After suing some 35,000 people since 2003, the RIAA apparently has decided to stop going after individual file-sharers for pirating music – well, most of them. What the recording industry trade association "should have said," CNET blogger Greg Sandoval reports, "is that it won't go after most people who illegally file share. My music industry sources say that the RIAA will continue to file lawsuits against the most egregious offenders – the person who 'downloads 5,000 or 6,000 songs a month is still going to get sued'." The main strategy now, reportedly, is to get Internet service providers to do the policing. The RIAA says it has preliminary agreements with some ISPs but won't say which, the Wall Street Journal reports. "Depending on the agreement, the ISP will either forward the note to customers, or alert customers that they appear to be uploading music illegally, and ask them to stop. If the customers continue the file-sharing, they will get one or two more emails, perhaps accompanied by slower service from the provider. Finally, the ISP may cut off their access altogether.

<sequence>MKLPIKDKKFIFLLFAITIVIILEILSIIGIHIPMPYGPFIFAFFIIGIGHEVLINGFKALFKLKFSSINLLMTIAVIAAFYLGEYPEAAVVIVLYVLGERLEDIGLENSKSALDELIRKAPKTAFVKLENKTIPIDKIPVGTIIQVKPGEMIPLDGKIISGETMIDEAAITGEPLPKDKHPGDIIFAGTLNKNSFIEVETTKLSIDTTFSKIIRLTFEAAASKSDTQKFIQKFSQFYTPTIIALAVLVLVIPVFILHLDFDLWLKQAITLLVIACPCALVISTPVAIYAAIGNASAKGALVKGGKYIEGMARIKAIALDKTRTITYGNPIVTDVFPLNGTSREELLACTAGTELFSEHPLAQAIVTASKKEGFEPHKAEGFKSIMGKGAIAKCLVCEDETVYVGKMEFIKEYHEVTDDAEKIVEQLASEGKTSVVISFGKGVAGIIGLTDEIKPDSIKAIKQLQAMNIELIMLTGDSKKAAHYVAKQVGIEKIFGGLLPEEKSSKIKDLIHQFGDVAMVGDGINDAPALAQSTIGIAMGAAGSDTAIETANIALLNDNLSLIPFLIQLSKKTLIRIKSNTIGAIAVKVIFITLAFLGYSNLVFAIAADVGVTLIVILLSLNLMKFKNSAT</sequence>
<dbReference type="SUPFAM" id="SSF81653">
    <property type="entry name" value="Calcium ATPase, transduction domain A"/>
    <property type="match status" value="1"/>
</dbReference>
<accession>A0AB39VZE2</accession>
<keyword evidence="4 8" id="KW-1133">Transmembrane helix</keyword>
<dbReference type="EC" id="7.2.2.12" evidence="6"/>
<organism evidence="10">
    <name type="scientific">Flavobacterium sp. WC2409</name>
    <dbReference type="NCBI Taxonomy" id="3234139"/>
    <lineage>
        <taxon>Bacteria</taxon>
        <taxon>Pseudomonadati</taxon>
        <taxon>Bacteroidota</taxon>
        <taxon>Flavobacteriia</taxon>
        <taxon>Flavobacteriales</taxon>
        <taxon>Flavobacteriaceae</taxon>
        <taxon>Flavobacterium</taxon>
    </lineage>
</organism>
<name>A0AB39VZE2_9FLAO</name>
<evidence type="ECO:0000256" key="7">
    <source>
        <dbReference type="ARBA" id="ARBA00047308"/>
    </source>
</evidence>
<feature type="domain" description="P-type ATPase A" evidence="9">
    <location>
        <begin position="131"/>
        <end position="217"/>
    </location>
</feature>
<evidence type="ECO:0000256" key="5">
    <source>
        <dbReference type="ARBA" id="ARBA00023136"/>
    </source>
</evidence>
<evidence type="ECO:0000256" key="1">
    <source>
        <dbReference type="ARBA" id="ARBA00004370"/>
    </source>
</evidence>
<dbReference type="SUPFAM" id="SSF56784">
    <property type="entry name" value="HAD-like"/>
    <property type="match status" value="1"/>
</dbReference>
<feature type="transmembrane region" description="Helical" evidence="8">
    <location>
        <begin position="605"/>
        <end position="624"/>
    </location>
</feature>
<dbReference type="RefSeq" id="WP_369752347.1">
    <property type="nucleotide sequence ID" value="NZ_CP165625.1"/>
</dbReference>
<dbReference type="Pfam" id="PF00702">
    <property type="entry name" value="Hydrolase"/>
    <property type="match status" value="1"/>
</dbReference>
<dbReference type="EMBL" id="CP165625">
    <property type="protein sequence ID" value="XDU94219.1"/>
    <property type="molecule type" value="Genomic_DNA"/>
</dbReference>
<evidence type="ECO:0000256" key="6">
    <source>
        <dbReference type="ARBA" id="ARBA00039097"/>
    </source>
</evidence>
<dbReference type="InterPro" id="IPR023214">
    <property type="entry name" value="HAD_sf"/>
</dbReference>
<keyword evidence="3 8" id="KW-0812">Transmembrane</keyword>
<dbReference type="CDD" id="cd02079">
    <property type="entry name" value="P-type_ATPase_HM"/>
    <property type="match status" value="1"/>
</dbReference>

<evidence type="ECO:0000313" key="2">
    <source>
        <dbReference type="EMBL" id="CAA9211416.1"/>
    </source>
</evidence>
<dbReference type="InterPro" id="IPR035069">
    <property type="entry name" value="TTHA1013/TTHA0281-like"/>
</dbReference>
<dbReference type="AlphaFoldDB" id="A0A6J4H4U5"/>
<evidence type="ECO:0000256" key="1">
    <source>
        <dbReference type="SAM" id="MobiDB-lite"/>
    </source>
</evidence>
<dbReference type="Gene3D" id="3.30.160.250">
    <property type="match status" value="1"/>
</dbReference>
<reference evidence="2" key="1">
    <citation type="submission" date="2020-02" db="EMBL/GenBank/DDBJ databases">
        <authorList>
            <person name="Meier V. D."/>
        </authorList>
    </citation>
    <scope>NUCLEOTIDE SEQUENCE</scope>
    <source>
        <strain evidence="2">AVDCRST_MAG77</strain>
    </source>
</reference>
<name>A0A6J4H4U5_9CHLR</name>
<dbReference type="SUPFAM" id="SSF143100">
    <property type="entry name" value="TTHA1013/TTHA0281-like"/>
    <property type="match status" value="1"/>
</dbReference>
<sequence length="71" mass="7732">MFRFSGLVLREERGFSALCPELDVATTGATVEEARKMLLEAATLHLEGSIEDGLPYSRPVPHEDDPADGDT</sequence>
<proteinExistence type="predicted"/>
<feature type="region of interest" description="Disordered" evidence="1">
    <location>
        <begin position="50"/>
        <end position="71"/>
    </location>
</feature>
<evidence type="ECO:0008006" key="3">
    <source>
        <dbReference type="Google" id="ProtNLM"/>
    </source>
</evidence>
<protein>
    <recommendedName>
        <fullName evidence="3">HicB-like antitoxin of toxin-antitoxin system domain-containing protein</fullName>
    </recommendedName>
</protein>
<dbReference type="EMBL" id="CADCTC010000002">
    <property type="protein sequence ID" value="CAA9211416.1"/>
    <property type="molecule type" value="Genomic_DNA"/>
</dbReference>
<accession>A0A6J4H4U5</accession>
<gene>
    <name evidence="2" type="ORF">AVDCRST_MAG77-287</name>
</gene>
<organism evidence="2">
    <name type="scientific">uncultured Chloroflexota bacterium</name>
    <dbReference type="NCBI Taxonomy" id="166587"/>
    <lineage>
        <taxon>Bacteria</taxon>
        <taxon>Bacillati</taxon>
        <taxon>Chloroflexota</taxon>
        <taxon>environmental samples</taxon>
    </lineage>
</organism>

Safer Internet Day 2105
- Parent bullying: The one-upper society
- What is the best way to introduce screen media to our three-and-a-half-year-old?
- Internet Explorer had a long and important life, but it’s time to move on
- Seven good smartphone security habits
- Arkansas bill puts youth safety and privacy in jeopardy
- Android apps to get age rating and manual review
- Facebook clarifies policies on nudity, hate speech and other community standards
- Student Advisory Boards can inform bullying policies and prevention
- Apple’s new MacBook is enticing, but lack of ports gives pause
- Parents: Check your (online) behavior
- Arkansas law could force workers to friend their boss
- Age restrictions and privacy policies protect youth
- Net neutrality vote doesn’t end the debate
- Online safety is not just ‘about life’
- A Bully? My Kid? Impossible!